“Reading more” seems to be one of those resolutions people are making right now. Perhaps the most famous to do so is Facebook CEO Mark Zuckerberg, who wants to read 26 books “with an emphasis on learning about different cultures, beliefs, histories and technologies” (according to this article on Mashable). Mark would like us to read along with him. He’s set up a Facebook page where he is posting the books he is reading and hosting moderated discussions of the book. Based on the first title he has selected, it appears he won’t be reading fluff! (I understand that the book he chose, The End of Power, by Moses Naim, has spiked in sales since Zuckerberg chose it.)
I think this is great! I love the idea of high profile people encouraging reading, sharing what they read, and encouraging the rest of us to join them. Zuckerberg is joining tech leader Bill Gates, who has long been know for reading good stuff and sharing it with us. You can find reviews of what he has been reading on his blog. I discovered in checking out his blog that there are two of us on the planet who have actually read Thomas Piketty’s Capital in the Twenty-First Century!
One thing I’m afraid of is that “reading more” will go the way of “exercising more” and “eating less”. That is, we look back at wistfully at the end of the year and say, “maybe next year.” What I want to recommend instead is “reading better”. I’m convinced that when we read better, we may read more. But the numbers of books matter less than having your life enriched and world enlarged by the books you read. Here are my ideas for “reading better.”
1. Read as you can, not as you can’t. It may be that you are an active person who can’t sit still and read for more than 15 minutes at a time. If you read 15 minutes a day, you can read 15 average size books in a year. Trying to read when you really want to be doing something else is miserable and isn’t going to encourage you to read at all, let alone more or better.
2. Read when you can give your attention to what you are reading and enter into the world of the book. Different books need different levels of attention. “Beach reads” take less attention than a serious book on climate change or a Tolstoy novel. Attempting to read a book when you can’t give it the attention it requires is just an exercise in frustration.
3. On a related note, I don’t recommend reading on a phone or tablet that has other applications running besides your reader. If we see we have mail or a text, we are already distracted. If we read them, our reading becomes disconnected.
4. Read what interests you, not what you think you “should” read. I know nothing that will put you off of reading more quickly that trying to trudge through a book that you really don’t like because someone thinks that all the cool people should read that book! One way to find books you might like is to read is to follow reviewers who seem to have similar takes on books you’ve liked.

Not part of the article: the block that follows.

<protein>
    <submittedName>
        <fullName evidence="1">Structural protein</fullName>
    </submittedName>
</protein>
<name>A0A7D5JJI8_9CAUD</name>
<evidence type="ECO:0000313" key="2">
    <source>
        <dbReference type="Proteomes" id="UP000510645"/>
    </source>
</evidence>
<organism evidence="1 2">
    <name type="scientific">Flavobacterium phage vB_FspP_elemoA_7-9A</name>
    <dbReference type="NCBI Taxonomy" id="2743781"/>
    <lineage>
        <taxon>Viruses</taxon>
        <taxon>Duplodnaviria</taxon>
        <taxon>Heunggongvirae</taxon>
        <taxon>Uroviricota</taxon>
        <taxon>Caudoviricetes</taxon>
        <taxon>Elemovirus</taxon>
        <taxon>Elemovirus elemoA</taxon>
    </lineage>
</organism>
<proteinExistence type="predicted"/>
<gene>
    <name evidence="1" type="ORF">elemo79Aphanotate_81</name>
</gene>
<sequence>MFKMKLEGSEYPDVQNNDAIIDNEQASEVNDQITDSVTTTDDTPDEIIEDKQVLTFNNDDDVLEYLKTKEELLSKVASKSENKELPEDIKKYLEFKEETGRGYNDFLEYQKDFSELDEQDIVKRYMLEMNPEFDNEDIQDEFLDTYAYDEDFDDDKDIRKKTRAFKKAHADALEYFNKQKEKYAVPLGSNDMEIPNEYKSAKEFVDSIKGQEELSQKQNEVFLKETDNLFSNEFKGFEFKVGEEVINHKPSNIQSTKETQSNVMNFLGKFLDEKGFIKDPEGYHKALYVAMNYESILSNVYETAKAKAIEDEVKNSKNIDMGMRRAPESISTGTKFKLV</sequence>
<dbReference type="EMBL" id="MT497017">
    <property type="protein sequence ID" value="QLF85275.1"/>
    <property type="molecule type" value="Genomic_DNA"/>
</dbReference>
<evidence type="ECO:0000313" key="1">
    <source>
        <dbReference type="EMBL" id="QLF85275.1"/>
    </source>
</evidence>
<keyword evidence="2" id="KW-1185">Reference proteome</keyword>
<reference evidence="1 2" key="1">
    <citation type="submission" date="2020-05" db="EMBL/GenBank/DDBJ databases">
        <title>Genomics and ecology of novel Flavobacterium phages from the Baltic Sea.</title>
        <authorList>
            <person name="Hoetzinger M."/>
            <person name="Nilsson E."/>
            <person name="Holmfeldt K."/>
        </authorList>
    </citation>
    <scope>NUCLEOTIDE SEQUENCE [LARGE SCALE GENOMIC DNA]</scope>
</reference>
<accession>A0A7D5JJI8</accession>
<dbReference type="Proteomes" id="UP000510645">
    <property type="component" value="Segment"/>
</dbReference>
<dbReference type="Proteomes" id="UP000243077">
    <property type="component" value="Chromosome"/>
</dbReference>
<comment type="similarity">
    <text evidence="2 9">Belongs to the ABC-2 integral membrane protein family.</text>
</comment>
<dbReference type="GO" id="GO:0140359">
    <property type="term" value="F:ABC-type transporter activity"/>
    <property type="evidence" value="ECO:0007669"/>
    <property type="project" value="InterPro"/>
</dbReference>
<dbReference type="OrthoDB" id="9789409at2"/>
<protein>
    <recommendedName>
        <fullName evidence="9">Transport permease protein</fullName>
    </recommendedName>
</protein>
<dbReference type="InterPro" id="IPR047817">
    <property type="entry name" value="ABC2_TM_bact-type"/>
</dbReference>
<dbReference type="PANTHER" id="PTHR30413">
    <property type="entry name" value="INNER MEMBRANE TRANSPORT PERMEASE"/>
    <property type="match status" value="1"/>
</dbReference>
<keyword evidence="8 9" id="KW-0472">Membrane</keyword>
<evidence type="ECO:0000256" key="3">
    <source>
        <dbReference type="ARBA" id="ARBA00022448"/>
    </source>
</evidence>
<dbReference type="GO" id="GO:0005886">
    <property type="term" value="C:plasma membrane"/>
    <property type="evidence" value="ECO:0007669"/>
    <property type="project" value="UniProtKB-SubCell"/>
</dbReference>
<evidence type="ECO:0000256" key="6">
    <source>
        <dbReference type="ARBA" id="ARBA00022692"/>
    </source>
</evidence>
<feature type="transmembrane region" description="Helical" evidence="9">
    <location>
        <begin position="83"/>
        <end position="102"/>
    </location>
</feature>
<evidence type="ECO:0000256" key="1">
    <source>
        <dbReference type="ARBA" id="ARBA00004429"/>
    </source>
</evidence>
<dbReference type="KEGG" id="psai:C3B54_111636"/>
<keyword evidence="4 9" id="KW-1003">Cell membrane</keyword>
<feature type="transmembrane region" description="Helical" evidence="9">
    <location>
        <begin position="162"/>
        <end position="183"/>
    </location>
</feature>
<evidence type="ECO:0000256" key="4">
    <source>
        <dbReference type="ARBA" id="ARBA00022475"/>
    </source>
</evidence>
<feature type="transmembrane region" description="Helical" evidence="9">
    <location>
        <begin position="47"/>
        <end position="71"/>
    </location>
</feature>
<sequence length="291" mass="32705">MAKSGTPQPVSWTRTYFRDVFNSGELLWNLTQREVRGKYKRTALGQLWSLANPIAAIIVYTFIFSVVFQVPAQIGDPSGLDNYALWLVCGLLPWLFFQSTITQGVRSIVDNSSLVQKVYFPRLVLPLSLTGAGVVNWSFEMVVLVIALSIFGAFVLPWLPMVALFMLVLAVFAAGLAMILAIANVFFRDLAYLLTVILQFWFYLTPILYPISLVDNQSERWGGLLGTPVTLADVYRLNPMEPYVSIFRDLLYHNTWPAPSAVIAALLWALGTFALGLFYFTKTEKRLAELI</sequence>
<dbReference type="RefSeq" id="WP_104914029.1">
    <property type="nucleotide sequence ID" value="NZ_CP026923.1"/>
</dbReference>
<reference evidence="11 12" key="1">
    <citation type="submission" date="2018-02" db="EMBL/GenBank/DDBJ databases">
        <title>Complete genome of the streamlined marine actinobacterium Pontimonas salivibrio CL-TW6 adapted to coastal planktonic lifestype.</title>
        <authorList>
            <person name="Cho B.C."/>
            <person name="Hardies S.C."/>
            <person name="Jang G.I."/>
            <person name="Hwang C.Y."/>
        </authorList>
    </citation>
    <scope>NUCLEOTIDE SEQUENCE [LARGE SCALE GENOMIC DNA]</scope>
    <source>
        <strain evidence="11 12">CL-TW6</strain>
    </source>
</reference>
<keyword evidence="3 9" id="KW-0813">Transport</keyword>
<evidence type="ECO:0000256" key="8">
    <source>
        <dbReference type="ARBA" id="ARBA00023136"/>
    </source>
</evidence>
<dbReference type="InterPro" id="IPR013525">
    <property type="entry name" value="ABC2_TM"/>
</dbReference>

5. If you find people with similar interests, forming a book group can not only help you read more but the discussions will take you more deeply into the book as you hear others “take” on the book. One book group I’m in has wrestled through some good but challenging books and helped each other make sense of books I’d probably have given up reading alone.
6. Reflect on what you read. Maybe it means keeping a “commonplace book” to jot down quotes you like. I started writing reviews to reflect on and remember what I read. Goodreads is a great place to do this and has the added benefits of discovering what your friends are reading and think of what they’ve read.
7. While I’m talking about Goodreads, they have this thing called the “Reading Challenge”. Set goals that are realistic. Zuckerberg’s is a book every two weeks. More is not better. Better is better. Compulsively reading to reach a goal is not better. Choosing short, easy to read books just so you can “catch up” seems beside the point.
8. Read at least one book that differs from what you usually read. If you are a die-hard liberal, read a thoughtful conservative writer, and vice versa. If all your books are written by Americans, read something by an author from a different country, preferably a non-Western country. If you are religious (or not!), read something outside your tradition, or even something from another religion. I’ve found this both strengthens my own beliefs and enlarges my understanding of the world.
9. Read one intellectually challenging book on a topic you care about deeply . I’m not suggesting you read intellectually challenging books that hold no interest for you. I love singing and sing in a choral group but never had any formal training. Reading about music theory has helped me begin to appreciate more deeply what is going on in the music I sing which feeds my love for it.
10. Read something just for fun. I read a baseball book in the summer of each year. No profound reason except that I like baseball–and there are some great baseball writers out there and some great writers who are baseball fans.
I’d love to hear your ideas about reading better!